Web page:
I'm a big fan of many of the films that Francis Coppola has put out under his American Zoetrope films banner. Zoetrope was such a novel and progressive idea before it's initial failure as a standalone studio. Coppola really did want to construct an environment where filmmakers and artists could have room and solid funding to allow for their most singular creative ideas to come to fruition.
Released the same years as Coppola's epic APOCALYPSE NOW, THE BLACK STALLION is certainly overshadowed by that behemoth and has dropped into a place of lesser prominence up to now. This is unfortunate because despite it not having been directed by Coppola himself, it fits perfectly into the tapestry of wonderful cinema that he was creating during that time.
Early on in THE BLACK STALLION there is a scene that is more befitting a disaster movie than a family classic. A boat is sinking and the young boy and his father are awakened by being tossed across their cabin. When they emerge, what they see before them is utter chaos. It is one of the most potent scenes of chaos in a film. There are people running about, the deck is being doused relentlessly with water and the ship itself is on fire. You know you are in the midst of something serious when the fire is only one part of your worries. So the boy's father gets him into an oversized life vest and tells him to hang onto a railing against the ship as he proceeds to try to help with all the distress. It's amazing how well put together this scene is and how it very much plays out from the boy's perspective (as does the whole movie pretty much). Suddenly, a horse that had been wrangled into a nearby cabin breaks out and basically jumps off the boat. A man attacks the boy and attempts to cut his lifejacket off with a knife. The boy's father sees this and tackles the evil man. They tussle and as they do so, the boy ends up backing off the edge of the deck and plunging into the ocean. He's left to witness the ship's gigantic propeller tilting up into the air as the entire behemoth sinks at an alarming rate. The boy is surrounded by fiery debris and he is without a lifejacket. He sees the horse swimming about nearby. I won't go any further, but suffice it to say that this sequence is quite traumatic and terrifying. I had not watched this film since prior to having my own child and my chest became immediately tight with anxiety and I could feel myself getting emotional just thinking about myself in the same situation. It is a remarkably powerful opening and one that pulls off a thing that not many films can - it engages us emotionally with the father and son just enough prior to the bedlam that we cannot help but be nearly despondent when the kid hits the water. Too many films attempt an serious emotional connection with the audience too early before we've been given enough time to bond with the characters and it can be very dangerous in that it allows for the possibility of losing connection with the movie and perhaps never getting it back. To derail early is sad thing, but to create that bond and hook people in quickly followed by a portentous event can be absolutely galvanizing and keep the viewer on board for the remainder of the movie. It's a fine line to walk, but I always admire films like THE BLACK STALLION that do it well.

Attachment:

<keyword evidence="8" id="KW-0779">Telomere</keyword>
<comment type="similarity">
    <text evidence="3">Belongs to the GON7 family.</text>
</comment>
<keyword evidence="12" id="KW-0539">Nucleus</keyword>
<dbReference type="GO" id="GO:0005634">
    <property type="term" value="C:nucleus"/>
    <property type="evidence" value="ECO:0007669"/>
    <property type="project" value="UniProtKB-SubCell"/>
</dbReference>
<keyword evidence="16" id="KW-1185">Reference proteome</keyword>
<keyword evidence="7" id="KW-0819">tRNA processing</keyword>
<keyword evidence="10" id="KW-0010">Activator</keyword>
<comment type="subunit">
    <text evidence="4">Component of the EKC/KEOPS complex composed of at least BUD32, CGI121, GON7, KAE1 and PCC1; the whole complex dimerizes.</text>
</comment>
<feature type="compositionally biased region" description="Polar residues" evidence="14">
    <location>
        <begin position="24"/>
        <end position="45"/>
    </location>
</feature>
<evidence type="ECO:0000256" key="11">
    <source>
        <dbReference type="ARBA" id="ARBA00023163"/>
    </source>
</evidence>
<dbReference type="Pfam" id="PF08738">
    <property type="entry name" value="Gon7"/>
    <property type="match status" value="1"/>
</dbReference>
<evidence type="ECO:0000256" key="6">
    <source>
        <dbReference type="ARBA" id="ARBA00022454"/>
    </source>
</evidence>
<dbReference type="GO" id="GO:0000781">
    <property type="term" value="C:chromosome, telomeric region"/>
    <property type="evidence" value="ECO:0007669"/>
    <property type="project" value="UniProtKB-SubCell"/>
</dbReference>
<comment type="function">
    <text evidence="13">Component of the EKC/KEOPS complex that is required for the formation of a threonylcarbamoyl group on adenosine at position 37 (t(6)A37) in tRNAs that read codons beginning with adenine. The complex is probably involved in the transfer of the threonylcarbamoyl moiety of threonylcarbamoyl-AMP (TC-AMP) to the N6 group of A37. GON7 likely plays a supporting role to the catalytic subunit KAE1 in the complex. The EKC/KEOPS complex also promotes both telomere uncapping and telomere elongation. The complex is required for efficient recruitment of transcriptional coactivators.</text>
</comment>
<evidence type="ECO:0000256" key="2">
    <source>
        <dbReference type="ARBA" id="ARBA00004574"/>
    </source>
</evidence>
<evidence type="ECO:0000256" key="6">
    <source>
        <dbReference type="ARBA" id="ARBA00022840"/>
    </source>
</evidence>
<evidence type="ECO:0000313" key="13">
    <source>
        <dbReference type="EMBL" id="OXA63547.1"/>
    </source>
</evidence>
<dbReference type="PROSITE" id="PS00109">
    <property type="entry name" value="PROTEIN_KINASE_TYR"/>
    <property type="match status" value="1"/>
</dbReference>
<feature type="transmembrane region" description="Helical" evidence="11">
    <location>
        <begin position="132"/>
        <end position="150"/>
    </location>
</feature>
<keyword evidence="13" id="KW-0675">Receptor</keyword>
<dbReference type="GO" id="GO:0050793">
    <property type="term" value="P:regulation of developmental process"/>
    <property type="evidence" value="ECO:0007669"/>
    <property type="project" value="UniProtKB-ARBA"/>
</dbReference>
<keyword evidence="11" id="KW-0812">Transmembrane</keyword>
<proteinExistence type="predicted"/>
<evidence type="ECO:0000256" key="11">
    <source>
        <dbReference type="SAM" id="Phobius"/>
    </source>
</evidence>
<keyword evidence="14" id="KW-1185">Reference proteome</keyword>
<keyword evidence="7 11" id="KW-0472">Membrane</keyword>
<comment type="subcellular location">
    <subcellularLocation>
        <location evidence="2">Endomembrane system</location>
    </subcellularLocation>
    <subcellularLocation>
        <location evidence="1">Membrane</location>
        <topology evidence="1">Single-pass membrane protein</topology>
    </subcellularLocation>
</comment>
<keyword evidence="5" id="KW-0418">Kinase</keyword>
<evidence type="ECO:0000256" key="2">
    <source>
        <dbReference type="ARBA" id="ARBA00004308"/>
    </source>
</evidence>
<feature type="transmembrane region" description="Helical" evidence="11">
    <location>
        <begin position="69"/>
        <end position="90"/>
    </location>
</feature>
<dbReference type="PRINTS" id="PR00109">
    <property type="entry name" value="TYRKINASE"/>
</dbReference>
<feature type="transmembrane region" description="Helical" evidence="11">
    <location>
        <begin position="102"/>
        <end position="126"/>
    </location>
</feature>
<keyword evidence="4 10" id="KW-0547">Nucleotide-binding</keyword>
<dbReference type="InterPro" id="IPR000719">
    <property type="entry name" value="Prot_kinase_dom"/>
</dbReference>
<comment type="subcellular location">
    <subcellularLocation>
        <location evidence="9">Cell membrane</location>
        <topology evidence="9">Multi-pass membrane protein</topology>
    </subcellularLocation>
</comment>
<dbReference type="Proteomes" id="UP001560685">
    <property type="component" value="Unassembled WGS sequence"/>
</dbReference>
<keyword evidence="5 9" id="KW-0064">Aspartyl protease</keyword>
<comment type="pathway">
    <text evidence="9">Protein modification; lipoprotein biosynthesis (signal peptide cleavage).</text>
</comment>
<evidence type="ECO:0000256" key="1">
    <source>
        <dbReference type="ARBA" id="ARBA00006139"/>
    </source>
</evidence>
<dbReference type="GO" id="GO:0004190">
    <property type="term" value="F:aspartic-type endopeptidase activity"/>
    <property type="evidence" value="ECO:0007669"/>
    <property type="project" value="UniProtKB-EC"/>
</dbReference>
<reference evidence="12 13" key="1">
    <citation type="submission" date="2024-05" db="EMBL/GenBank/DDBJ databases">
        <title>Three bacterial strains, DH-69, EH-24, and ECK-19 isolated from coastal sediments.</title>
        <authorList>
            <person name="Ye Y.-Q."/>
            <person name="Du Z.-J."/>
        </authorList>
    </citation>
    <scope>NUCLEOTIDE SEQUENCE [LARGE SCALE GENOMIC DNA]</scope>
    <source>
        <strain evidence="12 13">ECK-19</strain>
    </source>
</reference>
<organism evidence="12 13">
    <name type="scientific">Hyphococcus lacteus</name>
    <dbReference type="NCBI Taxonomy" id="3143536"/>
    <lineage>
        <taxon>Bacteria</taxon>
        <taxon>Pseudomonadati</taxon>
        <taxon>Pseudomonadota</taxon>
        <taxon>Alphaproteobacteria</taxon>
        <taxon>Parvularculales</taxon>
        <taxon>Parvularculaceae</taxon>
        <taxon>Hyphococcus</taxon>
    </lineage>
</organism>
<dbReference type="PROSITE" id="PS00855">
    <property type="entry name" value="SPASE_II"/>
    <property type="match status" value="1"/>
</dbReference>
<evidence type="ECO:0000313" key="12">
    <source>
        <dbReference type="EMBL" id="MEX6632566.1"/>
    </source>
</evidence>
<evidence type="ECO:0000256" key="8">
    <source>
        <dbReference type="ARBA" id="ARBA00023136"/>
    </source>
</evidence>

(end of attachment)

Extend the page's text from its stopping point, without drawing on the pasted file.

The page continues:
Another thing that THE BLACK STALLION does well is to function as almost a silent film through long stretches of it's runtime. It is certainly a significantly cinematic movie and one of the most cinematic family features I can think of. It is a movie that takes its time and really breathes as it shows us the story of a boy and his horse. We have plenty of animated family movies nowadays (I was reminded a bit of HOW TO TRAIN YOUR DRAGON in watching this), but what we are in shorter and short supply of is live-action big studio movies like this that are perfect for young children and adults alike.
THE BLACK STALLION holds up well for a film that is 36 years young. The young boy (Kelly Reno - who only really acted in this film and one follow-up to it) is tremendous, Caleb Deschanel's (Zooey's dad) cinematography is lush and gorgeous (it feels like a Malick movie) and Carmine Coppola's (Francis' dad) is a delight that wrings adventure and exhilaration from every note. This is a truly great movie and one worth showing your children as soon as possible.
This Director Approved Special Edition has several nice supplements:
- A New, restored 4K digital transfer, supervised by director of photography Caleb Deschanel, with 2.0 surround DTS-HD Master Audio soundtrack on the Blu-ray.
-Five short films by director Carroll Ballard, with new introductions by the filmmaker: Pigs! (1965), The Perils of Priscilla (1969), Rodeo (1969), Seems Like Only Yesterday (1971), and Crystallization(1974).
-New conversation between Ballard and film critic Scott Foundas.
-New interview with Caleb Deschanel.
-New piece featuring Mary Ellen Mark discussing her photographs from the film’s set.